Ninja squirrel

I have tried many different feeder styles and placements in my backyard, but the gray squirrels have defeated every one of my squirrel-proofing attempts.  Nothing had worked to prevent the squirrels from empyting the bird feeders when I’ve been gone for several days, until we covered the trunk of the feeder tree (the Ohio Buckeye) with stove pipe sheet metal to keep them out of the tree altogether.

squirrel-proof bird feeders

But is this really squirrel-proof?  

No, because now they try to jump to the feeders from the porch railing.

flying gray squirrel

I think it might be just one ninja gray squirrel that is doing all the pilfering. He’s quite an athlete.

flying gray squirrel

It looks like he might have the distance and the height for this jump.

flying gray squirrel

But it’s not just the distance that must be covered, it’s the grab at the end of the jump that’s important.  Note outstretched paws ready to make the grab.

flying gray squirrel

No joy. A clean miss. But the jump is not fruitless because he is usually able to knock some seed out of the feeder onto the grass below.  The angle of this shot is deceptive.  The feeder is really about 6 feet from the tree trunk.

This squirrel must have tried to make the jump at least 12 times before he finally landed — and I missed the successful attempt unfortunately, because I wanted to see how he did it.

gray squirrel on feeder

Success!

Based on Ninja Squirrel’s prodigious feats of athleticism, I moved the feeder closer to the tree trunk.  We’ll see how he manages now.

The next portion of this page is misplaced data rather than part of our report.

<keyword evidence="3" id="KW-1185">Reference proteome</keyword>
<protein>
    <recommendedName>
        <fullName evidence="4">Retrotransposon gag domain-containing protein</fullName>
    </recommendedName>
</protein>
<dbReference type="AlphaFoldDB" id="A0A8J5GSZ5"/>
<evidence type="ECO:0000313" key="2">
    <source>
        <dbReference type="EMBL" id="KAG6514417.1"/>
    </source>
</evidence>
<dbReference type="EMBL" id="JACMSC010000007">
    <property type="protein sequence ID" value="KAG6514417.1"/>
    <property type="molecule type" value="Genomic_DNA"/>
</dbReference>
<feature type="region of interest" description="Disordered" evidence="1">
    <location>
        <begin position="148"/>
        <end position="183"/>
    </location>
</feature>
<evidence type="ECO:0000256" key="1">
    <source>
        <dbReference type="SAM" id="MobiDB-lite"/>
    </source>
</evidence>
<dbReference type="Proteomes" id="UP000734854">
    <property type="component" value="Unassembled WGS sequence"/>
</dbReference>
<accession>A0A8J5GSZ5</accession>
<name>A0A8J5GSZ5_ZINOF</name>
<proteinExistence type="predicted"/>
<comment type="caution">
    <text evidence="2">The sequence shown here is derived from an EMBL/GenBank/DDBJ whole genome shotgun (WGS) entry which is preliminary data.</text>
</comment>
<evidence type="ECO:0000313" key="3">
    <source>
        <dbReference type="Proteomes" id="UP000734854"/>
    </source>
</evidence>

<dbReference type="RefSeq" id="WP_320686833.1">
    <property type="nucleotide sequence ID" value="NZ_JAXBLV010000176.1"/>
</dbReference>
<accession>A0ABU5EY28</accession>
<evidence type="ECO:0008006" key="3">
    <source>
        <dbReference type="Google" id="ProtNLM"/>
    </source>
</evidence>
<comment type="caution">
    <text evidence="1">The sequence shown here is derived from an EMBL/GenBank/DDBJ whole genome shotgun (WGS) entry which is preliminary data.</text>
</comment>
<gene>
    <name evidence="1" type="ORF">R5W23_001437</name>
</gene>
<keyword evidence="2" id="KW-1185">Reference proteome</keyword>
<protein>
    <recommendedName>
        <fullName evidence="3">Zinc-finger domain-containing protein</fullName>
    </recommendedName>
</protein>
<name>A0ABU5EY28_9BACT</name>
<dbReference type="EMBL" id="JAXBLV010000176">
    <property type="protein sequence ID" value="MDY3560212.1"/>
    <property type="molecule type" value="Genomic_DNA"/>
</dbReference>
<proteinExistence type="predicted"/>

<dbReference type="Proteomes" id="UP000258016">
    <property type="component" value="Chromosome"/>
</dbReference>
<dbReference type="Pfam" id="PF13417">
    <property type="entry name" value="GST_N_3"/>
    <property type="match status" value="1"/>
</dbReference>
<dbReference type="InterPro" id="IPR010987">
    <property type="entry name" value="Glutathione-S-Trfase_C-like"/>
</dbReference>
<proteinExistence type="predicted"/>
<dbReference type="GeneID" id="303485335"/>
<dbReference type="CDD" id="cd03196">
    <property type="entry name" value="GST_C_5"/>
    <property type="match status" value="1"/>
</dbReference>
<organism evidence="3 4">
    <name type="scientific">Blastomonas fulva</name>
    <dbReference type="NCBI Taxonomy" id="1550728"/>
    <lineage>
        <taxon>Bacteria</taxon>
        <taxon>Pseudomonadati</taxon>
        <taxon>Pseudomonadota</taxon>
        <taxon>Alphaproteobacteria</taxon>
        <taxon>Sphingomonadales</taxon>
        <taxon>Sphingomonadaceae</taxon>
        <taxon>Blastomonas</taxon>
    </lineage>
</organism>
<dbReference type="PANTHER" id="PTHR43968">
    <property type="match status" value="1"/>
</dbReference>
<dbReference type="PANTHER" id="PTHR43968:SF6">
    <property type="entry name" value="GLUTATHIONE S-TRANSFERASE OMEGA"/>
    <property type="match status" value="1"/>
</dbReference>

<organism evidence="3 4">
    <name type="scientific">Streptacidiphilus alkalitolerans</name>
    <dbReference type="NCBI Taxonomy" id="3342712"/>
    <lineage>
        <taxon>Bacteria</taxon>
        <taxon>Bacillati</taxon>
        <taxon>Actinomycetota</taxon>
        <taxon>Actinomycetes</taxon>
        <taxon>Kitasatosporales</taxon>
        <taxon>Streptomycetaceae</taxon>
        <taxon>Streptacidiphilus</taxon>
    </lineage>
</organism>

9 thoughts on “Ninja squirrel

  1. We had all grades of trouble with gray squirrels for decades until we discovered a particular kind of birdfeeder a couple of years ago that they have absolutely not been able to get into, no matter how hard they try, even if they can reach it. The birds have complete access to it but the squirrels are out of luck. Email me if you’re interested, and I’ll send you a photo of the feeder. I don’t remember who manufactures it, but you’d be able to find it pretty easily once you see it. (It’s indescribable or I’d describe it!)

    • Thanks Alice. I got a recommendation of the feeder you are probably referring to from one other person, and they look like a winner. Next time I’m feeling rich (and frustrated with the squirrels), I’ll rush out and get one.

  2. Wow, that squirrel is insane. I agree, it’s usually just one squirrel with a screw loose. The squirrels have been staying out of my feeders this summer. The House Sparrows are more of a problem.

    The craziest one I had could jump straight up and catch the bottom of the feeder hanging from a shepherd’s hook. I have yet to find a feeder that critters can’t get into at least once in a while. This one is pretty good, http://wp.me/p2oND-8HK but occasionally something (raccoons probably, it happens at night) rips it down from the tree and gets the top off, then there is a feast on the ground.

  3. After years of trying to defeat the squirrels, I have finally found a feeder that actually works. I bought it with a gift card last January and have had it up since then. The squirrels gave up on it within a couple of days and now don’t even try. It is made by Brome and is called the Squirrel Buster Plus. It is expensive. I bought it along with the rain guard. I will recover the cost by winter this year from not having the squirrels eating most of my expensive bird feed. I had another Brome feeder that did a pretty good job but not as good as this one.

    • Thanks for the tip Joan. I looked into that feeder type, and boy, they are expensive, but I am sure that pays off in the amount off food you save from squirrel theft.

  4. Squirrels are that strange combination of frustrating, yet entertaining. And why is it that I see a squirrel and shoo it away, but I see a chipmunk and say, “Oh, how cute.”?

    • I should be impressed with their problem solving abilities (how to get to the feeder I have moved to a new location), but I am mostly annoyed with their feeder antics.

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